City played well, stood up to the battle, were easy on the eye and looked solid for long periods, but narrowly lost thanks to a bit of bad luck and some questionable defending.
The venue was different, the personnel slightly adjusted (Daniel Farke made four changes to his starting eleven from the 2-1 defeat by Leicester City) and more new additions had arrived, but in the end the headline was the same as City lost 1-0 to Arsenal at the Emirates Stadium: The Canaries played well but came away with nothing.
Summed up perfectly by Farke: “We are disappointed because we are not playing for warm words or for great performances. We are playing for points.
“From minute 20-25 on we were on the front foot, dominated possession, dominated this game, brought the game a lot into Arsenal’s half, created many good situations. Sadly, we missed a little bit this cutting edge in the final third.”
That recurring tale seems to be becoming a staple of the early 2021/22 season as it was in 2019/20; no doubt a worrying parallel for the City boss as he seeks to avoid the same fate as in that dreadful campaign.
Admittedly there were no good performances in the Project Restart era of that campaign, but the opening throes of 2021/22 (excluding their dismal 5-0 loss to Manchester City) bear an eerie resemblance to late 2019, when the Canaries turned in excellent performances against the likes of Wolves, Sheffield United, Tottenham and Arsenal without defeating any of them.
It must, of course, be noted that at this stage nothing is decided, and while the Gunners remain in crisis, their squad far outstrips Farke’s for experience, market value and technical quality. The same can be said for the Canaries’ three prior Premier League opposition.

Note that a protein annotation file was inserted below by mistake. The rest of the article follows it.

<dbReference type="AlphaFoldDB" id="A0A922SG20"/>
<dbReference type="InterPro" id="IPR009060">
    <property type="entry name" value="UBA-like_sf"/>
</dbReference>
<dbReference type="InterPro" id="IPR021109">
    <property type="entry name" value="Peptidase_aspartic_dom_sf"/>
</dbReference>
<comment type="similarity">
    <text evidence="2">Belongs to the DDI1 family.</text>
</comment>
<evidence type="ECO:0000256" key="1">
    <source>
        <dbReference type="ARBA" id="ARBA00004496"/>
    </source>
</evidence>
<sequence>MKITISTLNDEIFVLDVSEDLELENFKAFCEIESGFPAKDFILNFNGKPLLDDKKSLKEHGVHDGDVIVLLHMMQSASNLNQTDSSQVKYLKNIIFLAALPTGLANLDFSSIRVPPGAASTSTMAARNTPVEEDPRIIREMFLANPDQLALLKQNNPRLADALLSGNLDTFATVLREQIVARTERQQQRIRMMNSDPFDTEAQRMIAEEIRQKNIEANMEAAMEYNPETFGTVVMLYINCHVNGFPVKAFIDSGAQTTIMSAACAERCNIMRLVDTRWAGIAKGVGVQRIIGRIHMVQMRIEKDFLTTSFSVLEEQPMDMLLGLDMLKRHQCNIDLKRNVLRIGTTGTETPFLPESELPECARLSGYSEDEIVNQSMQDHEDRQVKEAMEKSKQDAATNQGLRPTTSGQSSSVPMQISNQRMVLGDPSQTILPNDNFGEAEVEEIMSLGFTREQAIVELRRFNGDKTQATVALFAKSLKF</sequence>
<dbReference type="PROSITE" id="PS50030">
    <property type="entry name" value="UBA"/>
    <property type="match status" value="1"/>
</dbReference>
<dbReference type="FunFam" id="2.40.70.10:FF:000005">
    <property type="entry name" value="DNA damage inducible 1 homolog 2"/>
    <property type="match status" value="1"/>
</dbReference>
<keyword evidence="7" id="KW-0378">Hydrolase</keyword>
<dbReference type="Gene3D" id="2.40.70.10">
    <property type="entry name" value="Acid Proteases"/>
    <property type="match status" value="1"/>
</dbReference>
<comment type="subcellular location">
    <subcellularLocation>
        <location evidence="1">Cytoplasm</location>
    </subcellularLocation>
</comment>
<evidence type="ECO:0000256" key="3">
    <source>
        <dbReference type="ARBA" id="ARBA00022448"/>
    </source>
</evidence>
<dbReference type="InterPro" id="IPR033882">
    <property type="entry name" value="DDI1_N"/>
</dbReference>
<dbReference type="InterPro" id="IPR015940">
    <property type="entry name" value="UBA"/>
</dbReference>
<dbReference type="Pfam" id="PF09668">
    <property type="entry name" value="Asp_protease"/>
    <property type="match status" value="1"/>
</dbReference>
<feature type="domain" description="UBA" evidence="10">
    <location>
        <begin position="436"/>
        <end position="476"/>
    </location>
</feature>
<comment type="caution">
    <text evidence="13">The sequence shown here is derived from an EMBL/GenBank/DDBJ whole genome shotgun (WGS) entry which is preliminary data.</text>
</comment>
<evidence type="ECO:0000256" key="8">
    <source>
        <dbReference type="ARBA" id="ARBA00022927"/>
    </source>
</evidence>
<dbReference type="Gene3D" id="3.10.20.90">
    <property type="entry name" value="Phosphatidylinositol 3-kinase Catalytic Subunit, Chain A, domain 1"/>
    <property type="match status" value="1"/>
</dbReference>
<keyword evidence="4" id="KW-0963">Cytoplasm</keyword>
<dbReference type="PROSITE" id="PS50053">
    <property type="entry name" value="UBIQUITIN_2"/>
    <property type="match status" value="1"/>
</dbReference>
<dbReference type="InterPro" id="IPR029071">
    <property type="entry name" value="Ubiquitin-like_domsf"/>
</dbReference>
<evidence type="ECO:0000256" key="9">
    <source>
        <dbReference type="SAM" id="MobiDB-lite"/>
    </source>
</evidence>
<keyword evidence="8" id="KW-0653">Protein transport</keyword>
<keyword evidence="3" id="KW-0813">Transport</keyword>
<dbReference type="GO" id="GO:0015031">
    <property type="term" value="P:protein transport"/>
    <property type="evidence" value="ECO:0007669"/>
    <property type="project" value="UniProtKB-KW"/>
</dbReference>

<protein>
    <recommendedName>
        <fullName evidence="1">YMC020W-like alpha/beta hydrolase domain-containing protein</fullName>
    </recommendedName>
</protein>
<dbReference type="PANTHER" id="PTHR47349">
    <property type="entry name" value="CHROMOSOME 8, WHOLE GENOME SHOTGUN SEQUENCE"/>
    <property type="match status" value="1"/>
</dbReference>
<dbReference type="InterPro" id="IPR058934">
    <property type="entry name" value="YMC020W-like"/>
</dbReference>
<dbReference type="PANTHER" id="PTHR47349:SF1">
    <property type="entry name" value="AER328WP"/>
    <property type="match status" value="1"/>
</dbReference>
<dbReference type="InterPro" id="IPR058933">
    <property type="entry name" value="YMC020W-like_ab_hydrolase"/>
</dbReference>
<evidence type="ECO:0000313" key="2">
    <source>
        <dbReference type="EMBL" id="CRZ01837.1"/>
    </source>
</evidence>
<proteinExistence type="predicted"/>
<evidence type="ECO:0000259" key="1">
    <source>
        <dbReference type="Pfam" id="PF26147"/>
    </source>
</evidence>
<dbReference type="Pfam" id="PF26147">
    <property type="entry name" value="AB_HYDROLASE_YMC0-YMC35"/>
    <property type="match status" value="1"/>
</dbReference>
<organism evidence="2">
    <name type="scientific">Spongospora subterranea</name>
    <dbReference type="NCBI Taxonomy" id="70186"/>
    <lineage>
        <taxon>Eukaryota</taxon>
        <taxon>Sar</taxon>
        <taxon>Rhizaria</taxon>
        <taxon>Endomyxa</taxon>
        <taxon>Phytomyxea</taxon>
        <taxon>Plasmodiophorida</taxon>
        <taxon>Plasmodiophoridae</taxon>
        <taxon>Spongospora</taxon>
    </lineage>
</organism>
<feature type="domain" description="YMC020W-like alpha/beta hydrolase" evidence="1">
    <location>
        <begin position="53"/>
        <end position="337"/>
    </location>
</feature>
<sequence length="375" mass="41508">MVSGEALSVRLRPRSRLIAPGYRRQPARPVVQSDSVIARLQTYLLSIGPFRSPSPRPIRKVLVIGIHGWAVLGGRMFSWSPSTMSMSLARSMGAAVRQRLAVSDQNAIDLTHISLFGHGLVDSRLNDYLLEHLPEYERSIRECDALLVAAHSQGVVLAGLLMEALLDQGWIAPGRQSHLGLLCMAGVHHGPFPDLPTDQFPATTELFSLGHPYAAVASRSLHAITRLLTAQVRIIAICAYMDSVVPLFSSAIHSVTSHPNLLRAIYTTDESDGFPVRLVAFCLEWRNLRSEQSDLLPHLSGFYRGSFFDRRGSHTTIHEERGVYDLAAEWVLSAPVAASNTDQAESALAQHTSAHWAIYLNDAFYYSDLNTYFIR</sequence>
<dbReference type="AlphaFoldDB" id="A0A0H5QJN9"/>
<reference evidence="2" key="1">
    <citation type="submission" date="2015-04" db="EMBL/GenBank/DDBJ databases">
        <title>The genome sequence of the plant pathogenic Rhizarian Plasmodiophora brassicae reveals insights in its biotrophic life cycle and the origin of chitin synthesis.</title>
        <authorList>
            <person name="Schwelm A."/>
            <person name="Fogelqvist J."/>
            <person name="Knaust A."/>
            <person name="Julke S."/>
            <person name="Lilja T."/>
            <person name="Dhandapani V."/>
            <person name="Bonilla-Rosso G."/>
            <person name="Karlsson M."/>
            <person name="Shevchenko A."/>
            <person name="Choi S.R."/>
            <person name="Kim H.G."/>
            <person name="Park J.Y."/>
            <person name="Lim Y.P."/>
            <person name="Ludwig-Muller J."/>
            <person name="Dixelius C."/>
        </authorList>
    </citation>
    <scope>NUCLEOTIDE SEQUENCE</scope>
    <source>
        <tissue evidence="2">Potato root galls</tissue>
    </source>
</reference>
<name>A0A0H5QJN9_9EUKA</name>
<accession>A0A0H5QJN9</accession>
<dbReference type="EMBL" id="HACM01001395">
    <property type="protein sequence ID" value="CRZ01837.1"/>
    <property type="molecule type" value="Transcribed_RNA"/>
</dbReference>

What City will be keen to avoid is the development of this early trend into a long-term pattern.
As will repeatedly (and perhaps patronisingly) be said in the coming days, there were positives to take from the defeat. Brandon Williams, for example, was excellent both defensively and in his role as a key part of building attacks from the back.
However, one suspects the Manchester United loanee – very used to winning as a habit – will grow tired if he’s often required to repeat his sentiments from the Arsenal defeat.
Williams was composed when required, aggressive when necessary and responsible for the moment which most felt like a symbol of luck changing. When Nicolas Pepe’s close-range effort was superbly blocked on the line by the 21-year-old, it hinted at an end to the trademark lack of fortune for his new club.
What’s most frustrating about that moment, and many like it, is that the closer City came to flipping the script, the more closely the script was adhered to; the Canaries’ hubris highlighted in painful irony.
It had looked for so long like Norwich were turning the tables on Arsenal, only to find themselves dazed and exactly where they have been in the latter stages of most Premier League games under Farke.
There also appears to be no cure. The symptoms have been repeated so often that City’s misfortune is clearly no coincidence, but if the only antidote is game management, experience and nous, there’s very little Farke can do between now and January.
In fact, Stuart Webber’s summer recruitment was designed to improve upon that weakness, adding the experienced Pierre Lees-Melou and Ben Gibson (permanently), but there has been little improvement in that department thus far. Perhaps Mathias Normann is the solution.
City’s new Norwegian was withheld yesterday after a busy international break and very little time to learn his complex role, but Norwich desperately needed somebody to control the tempo of the game, to stem the flow when the time between waves of Arsenal attack grew shorter as the second half wore on. It seems inevitable that Normann will start at Carrow Road against Watford next weekend when a win seems vital already.
And with that sentiment comes nagging Jamal Lewis’ words in a recent interview:
“At Norwich, in the Premier League, it’s like, ‘OK. Cool. Dust ourselves off and go again.’ At Newcastle, it’s like, ‘No, that’s not good enough. We need to do this, this and this’.”